As the NASDAQ index remains close to record highs and not wishing to compare the current rise to 1998, 1999, well not entirely, however, there does seem to be some themes that may be worth highlighting. In 1998, valuations of technology stocks reached disproportionate highs. At the time based on very overly optimistic assumptions, more importantly, the stocks that were considered old economy, Bats, Imperial Tobacco, Diageo, Unilever, Rio were ignored by investors. You were either in tech or a dinosaur. That meant valuations on these stocks, particularly in comparison to technology, trade well below historic norms. One good example of this was Dixons, who had a large stake in a Freeserve, an early internet service provider. Freeserve, at one point, had a valuation of 9 billion pounds. Dixon's entire market capitalization was below that. That meant the market was placing a negative value on the core Dixon's retail business, selling white goods and PC’s etc. Completely illogical.
Once again it could be argued the investment community is focusing on the tech stocks and deciding that the more established business models are likely to disappear. There is no doubt, an enormous difference between now and 1999, the balance sheets of the big techs are strong, revenues for many are growing at a fast rate. The other major difference is obviously the low rate of interest around the globe, this has offered some support to the more defensive sectors.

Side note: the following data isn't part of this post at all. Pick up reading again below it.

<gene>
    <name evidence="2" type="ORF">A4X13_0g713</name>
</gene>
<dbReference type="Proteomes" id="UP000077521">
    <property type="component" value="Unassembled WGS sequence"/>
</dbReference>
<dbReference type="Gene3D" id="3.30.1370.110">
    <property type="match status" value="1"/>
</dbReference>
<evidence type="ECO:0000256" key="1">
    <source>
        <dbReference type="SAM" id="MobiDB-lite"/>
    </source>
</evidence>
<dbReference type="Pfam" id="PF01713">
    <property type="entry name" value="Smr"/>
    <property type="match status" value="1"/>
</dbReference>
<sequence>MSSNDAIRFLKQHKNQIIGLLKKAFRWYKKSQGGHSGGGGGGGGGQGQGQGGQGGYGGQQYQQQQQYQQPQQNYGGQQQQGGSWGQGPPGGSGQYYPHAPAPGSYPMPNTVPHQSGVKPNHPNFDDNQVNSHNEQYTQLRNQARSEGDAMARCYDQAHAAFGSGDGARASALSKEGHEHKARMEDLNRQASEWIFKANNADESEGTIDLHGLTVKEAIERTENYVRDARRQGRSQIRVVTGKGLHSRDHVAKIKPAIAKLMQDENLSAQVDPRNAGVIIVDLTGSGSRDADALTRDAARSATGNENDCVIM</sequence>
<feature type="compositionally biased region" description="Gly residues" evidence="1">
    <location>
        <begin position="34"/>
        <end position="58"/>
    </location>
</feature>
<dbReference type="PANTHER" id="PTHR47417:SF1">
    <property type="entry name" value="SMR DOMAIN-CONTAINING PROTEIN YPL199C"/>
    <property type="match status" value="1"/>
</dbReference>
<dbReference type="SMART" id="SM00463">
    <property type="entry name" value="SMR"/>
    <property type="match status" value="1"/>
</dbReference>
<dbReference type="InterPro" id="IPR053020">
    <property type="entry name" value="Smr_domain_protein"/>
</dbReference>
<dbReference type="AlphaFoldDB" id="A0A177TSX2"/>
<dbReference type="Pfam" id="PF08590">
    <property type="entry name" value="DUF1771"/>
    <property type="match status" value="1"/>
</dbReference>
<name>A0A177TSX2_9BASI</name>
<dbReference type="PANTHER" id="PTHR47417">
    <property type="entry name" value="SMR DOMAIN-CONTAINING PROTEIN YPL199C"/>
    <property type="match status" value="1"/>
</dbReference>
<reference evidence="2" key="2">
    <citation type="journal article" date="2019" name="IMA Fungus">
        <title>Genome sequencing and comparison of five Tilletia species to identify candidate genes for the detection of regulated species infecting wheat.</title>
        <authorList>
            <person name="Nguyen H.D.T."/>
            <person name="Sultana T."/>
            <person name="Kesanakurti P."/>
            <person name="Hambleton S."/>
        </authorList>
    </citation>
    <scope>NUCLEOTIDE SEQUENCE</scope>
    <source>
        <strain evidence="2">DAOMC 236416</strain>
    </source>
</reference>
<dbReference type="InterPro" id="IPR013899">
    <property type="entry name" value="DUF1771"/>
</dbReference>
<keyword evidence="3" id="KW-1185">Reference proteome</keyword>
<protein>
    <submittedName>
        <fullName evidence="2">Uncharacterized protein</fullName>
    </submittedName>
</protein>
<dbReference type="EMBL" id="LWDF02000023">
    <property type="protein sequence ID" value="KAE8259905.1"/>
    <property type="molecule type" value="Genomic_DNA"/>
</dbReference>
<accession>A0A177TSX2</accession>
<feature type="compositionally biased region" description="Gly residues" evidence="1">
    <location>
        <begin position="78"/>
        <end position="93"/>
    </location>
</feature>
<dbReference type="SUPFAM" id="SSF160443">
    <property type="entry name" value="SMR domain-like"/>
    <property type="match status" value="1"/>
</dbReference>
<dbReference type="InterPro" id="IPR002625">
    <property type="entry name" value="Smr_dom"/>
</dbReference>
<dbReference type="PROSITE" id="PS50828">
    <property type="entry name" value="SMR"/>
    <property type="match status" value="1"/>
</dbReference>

After the rise in Amazon shares, it trades on an earnings multiple of 150x according to Stockopedia, on a price to book of over 20x and price to sales of over 3x. Traditional retailers trade on a fraction of that as it is assumed Amazon will continue to disrupt the traditional model. Tesla has no price-earnings multiple as it does not yet make any earnings. It has a market cap of $40bn on revenues of $20bn. BMW has a market cap of 50bn euros and sales of 100bn euros, the complete reverse and trades on a price-earnings multiple of 7. One assumes BMW will make electric cars as well. Traditional media companies that offer decent dividends trade at almost single-digit price to earnings, as the likes of Facebook and Instagram will leave these companies for dead.
This may all be correct, and the future is all about technology and paying for growth, whatever the multiple will pay out in the long term. One does have to wonder somewhere in the back of one’s mind, if one set up a short basket of the disrupters (Amazon, Facebook) to name but two and bought against it a basket of the stocks that are deemed to be their breakfast, lunch and dinner, which will outperform which over the next few years.